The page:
This study aimed to identify tools for taking capercaillie habitats into consideration in forest management. This would provide new alternatives for ecologically more sustainable forest management. Capercaillie summer and winter locations, from wildlife monitoring counts (1998–2004) in northern Finland, and reference, non-capercaillie locations were combined with forest planning data, and the area proportions of different landscape classes in an 800-m radius circle surrounding capercaillie and reference locations were compared. Thinning stands (in summer and winter) and spruce mires (in summer) were more abundant in capercaillie habitats than in reference landscapes, whereas e.g. seedling stands, mature stands and waste land areas were less abundant. The relative habitat use was highest in mean tree diameter (DBH) classes from 10.5 to 14.5 cm in summer habitats of adult capercaillie in heath forests, whereas in peatland forests, in brood habitats and in winter habitats it peaked in diameter classes 14.5 to 18.5 cm. The tree layer density was positively associated with the relative habitat use. A trend of lower habitat use was detected in the largest diameters (17–40 cm) in comparison to middle-sized diameters (10–16 cm) in heath forests, but not in peatland forests. Relatively young managed forests (age 30–40 years or more) can form suitable capercaillie habitats in north-boreal forests. However, this suitability is not necessarily permanent. Understorey management, longer rotations and multicohort forest management are suitable tools for capercaillie habitat management, because they can increase the available cover close to the ground, canopy cover, overall forest cover at the landscape scale and bilberry cover.
  • Miettinen, Finnish Game and Fisheries Research Institute, Finland E-mail: (email)
  • Helle, Finnish Game and Fisheries Research Institute, Finland E-mail:
  • Nikula, Finnish Forest Research Institute, Finland E-mail:
  • Niemelä, University of Turku, Dept of Biology E-mail:
article id 182, category Research article
Janne Miettinen, Pekka Helle, Ari Nikula, Pekka Niemelä. (2009). Changes in landscape-scale habitat selection of capercaillie (Tetrao urogallus) in managed north-boreal forest. Silva Fennica vol. 43 no. 4 article id 182.
Keywords: forestry; landscape composition; capercaillie; wildlife triangle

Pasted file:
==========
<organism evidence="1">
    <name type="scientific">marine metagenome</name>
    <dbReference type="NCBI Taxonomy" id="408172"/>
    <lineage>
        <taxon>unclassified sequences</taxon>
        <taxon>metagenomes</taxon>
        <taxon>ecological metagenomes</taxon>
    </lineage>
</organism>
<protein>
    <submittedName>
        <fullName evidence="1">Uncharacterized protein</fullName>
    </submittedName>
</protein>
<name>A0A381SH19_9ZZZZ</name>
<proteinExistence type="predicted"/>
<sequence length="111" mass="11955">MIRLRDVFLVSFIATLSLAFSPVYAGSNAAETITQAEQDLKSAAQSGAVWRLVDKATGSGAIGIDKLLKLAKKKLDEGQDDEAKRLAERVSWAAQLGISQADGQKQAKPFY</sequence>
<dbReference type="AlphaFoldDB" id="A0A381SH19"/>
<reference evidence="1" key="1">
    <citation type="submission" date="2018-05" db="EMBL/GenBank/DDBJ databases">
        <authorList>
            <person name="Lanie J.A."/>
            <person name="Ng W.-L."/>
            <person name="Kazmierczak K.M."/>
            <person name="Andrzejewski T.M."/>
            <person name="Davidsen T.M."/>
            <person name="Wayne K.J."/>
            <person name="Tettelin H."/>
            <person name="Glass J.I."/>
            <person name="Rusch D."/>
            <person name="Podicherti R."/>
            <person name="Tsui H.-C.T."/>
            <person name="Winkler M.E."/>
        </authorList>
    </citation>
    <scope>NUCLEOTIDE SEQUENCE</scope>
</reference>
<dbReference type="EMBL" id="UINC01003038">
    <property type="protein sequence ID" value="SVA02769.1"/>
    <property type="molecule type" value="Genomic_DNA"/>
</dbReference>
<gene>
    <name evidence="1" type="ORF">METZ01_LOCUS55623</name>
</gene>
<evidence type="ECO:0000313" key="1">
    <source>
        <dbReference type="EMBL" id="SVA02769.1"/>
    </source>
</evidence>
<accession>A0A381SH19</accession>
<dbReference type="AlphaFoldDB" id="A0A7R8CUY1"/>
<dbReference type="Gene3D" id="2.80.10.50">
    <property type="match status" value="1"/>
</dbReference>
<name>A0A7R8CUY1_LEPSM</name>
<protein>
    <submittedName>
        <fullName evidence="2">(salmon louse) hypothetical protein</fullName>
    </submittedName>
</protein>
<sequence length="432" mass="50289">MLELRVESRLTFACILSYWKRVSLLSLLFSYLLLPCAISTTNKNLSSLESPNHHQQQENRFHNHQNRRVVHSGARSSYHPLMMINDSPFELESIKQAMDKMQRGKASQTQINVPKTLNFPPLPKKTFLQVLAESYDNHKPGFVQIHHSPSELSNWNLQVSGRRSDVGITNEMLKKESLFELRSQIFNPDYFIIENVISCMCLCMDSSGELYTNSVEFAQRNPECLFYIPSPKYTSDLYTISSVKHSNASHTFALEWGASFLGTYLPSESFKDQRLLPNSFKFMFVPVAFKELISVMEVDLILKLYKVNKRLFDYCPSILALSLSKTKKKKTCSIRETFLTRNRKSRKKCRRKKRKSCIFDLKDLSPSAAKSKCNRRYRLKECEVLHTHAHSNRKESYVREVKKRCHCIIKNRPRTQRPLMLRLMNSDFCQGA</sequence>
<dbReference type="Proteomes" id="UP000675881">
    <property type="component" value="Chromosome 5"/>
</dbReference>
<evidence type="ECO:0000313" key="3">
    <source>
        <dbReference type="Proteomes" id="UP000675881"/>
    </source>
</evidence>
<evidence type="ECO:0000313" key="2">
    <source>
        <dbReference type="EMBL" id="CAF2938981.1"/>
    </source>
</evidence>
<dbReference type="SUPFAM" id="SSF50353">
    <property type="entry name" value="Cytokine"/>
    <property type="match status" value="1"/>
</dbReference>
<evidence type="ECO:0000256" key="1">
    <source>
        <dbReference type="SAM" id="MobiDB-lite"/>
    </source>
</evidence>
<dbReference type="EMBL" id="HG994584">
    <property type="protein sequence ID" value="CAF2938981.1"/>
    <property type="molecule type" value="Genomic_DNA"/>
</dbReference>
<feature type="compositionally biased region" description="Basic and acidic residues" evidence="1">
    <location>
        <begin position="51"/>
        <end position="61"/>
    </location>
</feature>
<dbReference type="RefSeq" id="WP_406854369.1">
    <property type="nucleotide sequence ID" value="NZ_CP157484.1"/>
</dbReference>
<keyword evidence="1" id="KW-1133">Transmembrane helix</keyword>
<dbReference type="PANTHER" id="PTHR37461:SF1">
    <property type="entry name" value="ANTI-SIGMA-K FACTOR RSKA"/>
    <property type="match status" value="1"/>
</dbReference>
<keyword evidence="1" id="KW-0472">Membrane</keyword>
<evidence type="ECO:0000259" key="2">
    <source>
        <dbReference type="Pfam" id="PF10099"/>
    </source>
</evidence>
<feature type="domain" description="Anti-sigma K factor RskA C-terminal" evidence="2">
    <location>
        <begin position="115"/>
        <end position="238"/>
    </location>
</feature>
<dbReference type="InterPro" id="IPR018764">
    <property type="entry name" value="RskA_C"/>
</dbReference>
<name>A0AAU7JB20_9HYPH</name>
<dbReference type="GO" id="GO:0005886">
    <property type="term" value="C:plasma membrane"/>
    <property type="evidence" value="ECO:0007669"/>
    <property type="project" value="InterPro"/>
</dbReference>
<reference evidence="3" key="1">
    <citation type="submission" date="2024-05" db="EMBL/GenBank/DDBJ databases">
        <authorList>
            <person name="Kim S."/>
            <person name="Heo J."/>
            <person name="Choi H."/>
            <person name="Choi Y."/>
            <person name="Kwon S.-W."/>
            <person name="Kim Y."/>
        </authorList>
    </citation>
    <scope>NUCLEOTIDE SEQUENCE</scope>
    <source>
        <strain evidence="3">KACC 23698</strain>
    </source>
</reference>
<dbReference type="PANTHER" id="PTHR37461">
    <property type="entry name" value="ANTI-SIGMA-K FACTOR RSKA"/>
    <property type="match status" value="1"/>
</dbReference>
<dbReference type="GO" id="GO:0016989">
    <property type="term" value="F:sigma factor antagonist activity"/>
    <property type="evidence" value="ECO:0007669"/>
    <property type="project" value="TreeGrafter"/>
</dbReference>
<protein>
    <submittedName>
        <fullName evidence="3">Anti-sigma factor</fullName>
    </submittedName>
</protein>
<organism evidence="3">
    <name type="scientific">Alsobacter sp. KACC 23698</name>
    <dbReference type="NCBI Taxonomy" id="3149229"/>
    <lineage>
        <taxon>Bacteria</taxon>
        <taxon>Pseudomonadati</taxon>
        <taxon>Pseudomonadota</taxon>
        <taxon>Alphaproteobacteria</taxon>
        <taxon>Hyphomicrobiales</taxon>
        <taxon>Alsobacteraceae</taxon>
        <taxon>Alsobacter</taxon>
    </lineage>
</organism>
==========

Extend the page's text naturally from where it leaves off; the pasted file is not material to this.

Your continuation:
Abstract | View details | Full text in PDF | Author Info
We studied changes in habitat selection of capercaillie in northern Finnish boreal forests at two spatial scales during two time periods, 1989–1992 and 2000–2003. We studied capercaillie densities and their changes between the study periods in relation to the landscape class proportions within 3-km buffer zones around the wildlife triangle center points. Furthermore, we compared the landscape class proportions in 800-meter buffer zones around capercaillie wildlife triangle count observations and around the counted wildlife triangle transects using t-tests and compositional analysis. At the local population scale (3 km) the change in adult density between the study periods was associated positively with the proportion of young thinning stands in 2003 and reversely with the mature stand (1992 and 2003) and clear-cut (1992) proportions. Capercaillie juvenile and pooled densities during 2000–2003 were positively associated with the advanced thinning stand proportion in 2003. At the capercaillie home range scale (800 m) habitats were rich in mature stands during 1989–1992 in relation to available habitats, but not during 2000–2003 when young thinning stands were more abundant in relation to available habitats. Relatively young managed forests can be suitable for capercaillie, but mature managed forests as capercaillie habitats may have deteriorated between the study periods. Spatial planning may help to form suitable areas that are large enough for the species, but the highest potential may lay in the forest stand scale, where increased cover on the ground could promote the habitat quality.
  • Miettinen, Kankurinhaka 14, FI-90450 Kempele, Finland E-mail: (email)
  • Helle, Finnish Game and Fisheries Research Institute, Tutkijantie 2 E, FI-90570 Oulu, Finland E-mail:
  • Nikula, Finnish Forest Research Institute, Rovaniemi Research Unit, Eteläranta 55, FI-99600 Rovaniemi, Finland E-mail:
  • Niemelä, University of Turku, Department of Biology, FI-20014 University of Turku, Finland E-mail: